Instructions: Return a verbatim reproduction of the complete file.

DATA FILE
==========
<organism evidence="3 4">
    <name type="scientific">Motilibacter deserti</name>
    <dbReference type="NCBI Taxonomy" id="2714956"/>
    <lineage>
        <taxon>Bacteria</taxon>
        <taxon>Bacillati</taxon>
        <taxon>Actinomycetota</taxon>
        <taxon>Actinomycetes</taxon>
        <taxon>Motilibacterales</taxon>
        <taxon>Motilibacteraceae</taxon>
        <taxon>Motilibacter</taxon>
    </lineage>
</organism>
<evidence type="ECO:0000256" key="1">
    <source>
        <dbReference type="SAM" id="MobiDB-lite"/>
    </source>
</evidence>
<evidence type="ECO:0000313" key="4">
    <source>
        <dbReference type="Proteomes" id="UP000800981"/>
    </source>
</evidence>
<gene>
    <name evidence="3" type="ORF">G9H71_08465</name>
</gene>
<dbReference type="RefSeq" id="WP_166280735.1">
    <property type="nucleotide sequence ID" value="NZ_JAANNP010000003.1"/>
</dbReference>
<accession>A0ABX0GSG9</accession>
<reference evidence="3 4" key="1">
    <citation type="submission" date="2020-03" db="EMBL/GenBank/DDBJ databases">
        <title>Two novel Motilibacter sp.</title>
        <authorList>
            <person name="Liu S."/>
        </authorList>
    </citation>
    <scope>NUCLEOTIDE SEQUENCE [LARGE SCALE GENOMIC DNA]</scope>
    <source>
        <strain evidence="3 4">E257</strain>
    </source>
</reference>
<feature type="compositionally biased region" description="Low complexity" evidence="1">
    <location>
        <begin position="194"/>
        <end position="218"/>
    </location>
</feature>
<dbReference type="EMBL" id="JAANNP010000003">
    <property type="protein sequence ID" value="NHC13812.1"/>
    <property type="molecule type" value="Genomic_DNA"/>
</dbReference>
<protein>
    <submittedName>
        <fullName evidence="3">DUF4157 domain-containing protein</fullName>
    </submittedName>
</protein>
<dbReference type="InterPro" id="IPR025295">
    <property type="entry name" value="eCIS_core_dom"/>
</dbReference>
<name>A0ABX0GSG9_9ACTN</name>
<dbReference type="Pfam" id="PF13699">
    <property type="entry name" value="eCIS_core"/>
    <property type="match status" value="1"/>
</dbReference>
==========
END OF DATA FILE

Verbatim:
<organism evidence="3 4">
    <name type="scientific">Motilibacter deserti</name>
    <dbReference type="NCBI Taxonomy" id="2714956"/>
    <lineage>
        <taxon>Bacteria</taxon>
        <taxon>Bacillati</taxon>
        <taxon>Actinomycetota</taxon>
        <taxon>Actinomycetes</taxon>
        <taxon>Motilibacterales</taxon>
        <taxon>Motilibacteraceae</taxon>
        <taxon>Motilibacter</taxon>
    </lineage>
</organism>
<evidence type="ECO:0000256" key="1">
    <source>
        <dbReference type="SAM" id="MobiDB-lite"/>
    </source>
</evidence>
<evidence type="ECO:0000313" key="4">
    <source>
        <dbReference type="Proteomes" id="UP000800981"/>
    </source>
</evidence>
<gene>
    <name evidence="3" type="ORF">G9H71_08465</name>
</gene>
<dbReference type="RefSeq" id="WP_166280735.1">
    <property type="nucleotide sequence ID" value="NZ_JAANNP010000003.1"/>
</dbReference>
<accession>A0ABX0GSG9</accession>
<reference evidence="3 4" key="1">
    <citation type="submission" date="2020-03" db="EMBL/GenBank/DDBJ databases">
        <title>Two novel Motilibacter sp.</title>
        <authorList>
            <person name="Liu S."/>
        </authorList>
    </citation>
    <scope>NUCLEOTIDE SEQUENCE [LARGE SCALE GENOMIC DNA]</scope>
    <source>
        <strain evidence="3 4">E257</strain>
    </source>
</reference>
<feature type="compositionally biased region" description="Low complexity" evidence="1">
    <location>
        <begin position="194"/>
        <end position="218"/>
    </location>
</feature>
<dbReference type="EMBL" id="JAANNP010000003">
    <property type="protein sequence ID" value="NHC13812.1"/>
    <property type="molecule type" value="Genomic_DNA"/>
</dbReference>
<protein>
    <submittedName>
        <fullName evidence="3">DUF4157 domain-containing protein</fullName>
    </submittedName>
</protein>
<dbReference type="InterPro" id="IPR025295">
    <property type="entry name" value="eCIS_core_dom"/>
</dbReference>
<name>A0ABX0GSG9_9ACTN</name>
<dbReference type="Pfam" id="PF13699">
    <property type="entry name" value="eCIS_core"/>
    <property type="match status" value="1"/>
</dbReference>